Showalter insists he wasn't trying to needle Red Sox with flu talk

BOSTON -- For someone who claims to be sick of hearing about the highly contagious flu that has run through the Boston Red Sox clubhouse over the past two weeks, Buck Showalter can't seem to stop talking about it.

One day after Showalter said multiple teams have had to cope with the flu and praised his players for "not broadcasting it to the world," the Baltimore Orioles manager rejected the idea that he was trying to get under the Red Sox's skin during the first series of the season between the AL East rivals.

"Am I trying to needle the Red Sox? No, that's ridiculous," Showalter said before Wednesday night's game at Fenway Park. "But I appreciate you trying to go down that road. That's typical. What else?"

Moments earlier, though, Showalter took another chance to note the fact that the Red Sox's flu infestation has gotten so much attention.

To recap: Beginning in the final week of spring training, Red Sox first baseman Mitch Moreland, right fielder Mookie Betts, utilityman Brock Holt, designated hitter Hanley Ramirez, relief pitchers Robbie Ross Jr. and Joe Kelly and at least two coaches have missed time because of the flu. Some have needed to be quarantined. Ross was even placed on the 10-day disabled list.

The Minnesota Twins asked that the visiting clubhouse at Comerica Park be fumigated after the Red Sox left Detroit on Monday night. The home clubhouse at Fenway received the same treatment before the Sox began a seven-game homestand Tuesday night. The Red Sox have gone 3-3 in their first six games and have not had their optimal lineup on the field since Opening Day.

Yet before questions about the flu could be completed during his pregame media session Wednesday, Showalter mocked the very mention of the illness.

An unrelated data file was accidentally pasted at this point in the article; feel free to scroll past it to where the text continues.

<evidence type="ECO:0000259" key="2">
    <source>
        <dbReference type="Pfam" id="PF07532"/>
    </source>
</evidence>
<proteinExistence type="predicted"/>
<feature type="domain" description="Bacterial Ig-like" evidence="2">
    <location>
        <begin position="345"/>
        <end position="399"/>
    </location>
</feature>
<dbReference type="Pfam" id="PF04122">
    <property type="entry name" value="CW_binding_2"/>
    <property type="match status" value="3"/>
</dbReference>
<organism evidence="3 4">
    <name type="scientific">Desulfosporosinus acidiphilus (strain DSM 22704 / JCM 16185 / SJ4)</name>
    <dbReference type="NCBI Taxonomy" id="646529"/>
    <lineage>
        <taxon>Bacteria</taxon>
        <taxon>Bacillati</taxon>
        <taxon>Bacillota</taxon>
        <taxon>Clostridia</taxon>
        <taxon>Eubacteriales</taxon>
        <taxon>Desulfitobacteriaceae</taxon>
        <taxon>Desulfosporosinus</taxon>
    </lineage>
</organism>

"The Red Sox are the only ones who have it, huh? I didn't know that," Showalter said. "Nobody else has it? The whole league's got it. It seems to get broadcast more here."

It seems, then, that Showalter is either blaming the Red Sox for accentuating their health issues or the media for reporting about it. Showalter suggested he wasn't doing the former.

"Not at all," he said. "I'd talk about it, too, if my guy doesn't show up to work. Wouldn't you? I'd do it the same way."

Told that his comments Tuesday would seem to indicate he was trying to at least tweak the Red Sox, Showalter said, "No, I don't think it would. That's how you read it. It wasn't meant that way."

Red Sox manager John Farrell defended himself by saying he merely has been explaining why players are absent from the lineup.

"We haven't publicized it. I've answered questions," Farrell said. "There's been no excuses made. We're here to play baseball."

Asked if he was surprised by Showalter's initial comments Tuesday, Farrell said flatly, "No."

It isn't uncommon for Showalter to stir his players by denigrating their big-market rivals. For years, he has harped on the advantages the high-payroll Red Sox and New York Yankees have had over the Orioles, who nevertheless lead the American League with 448 wins since the beginning of the 2012 season.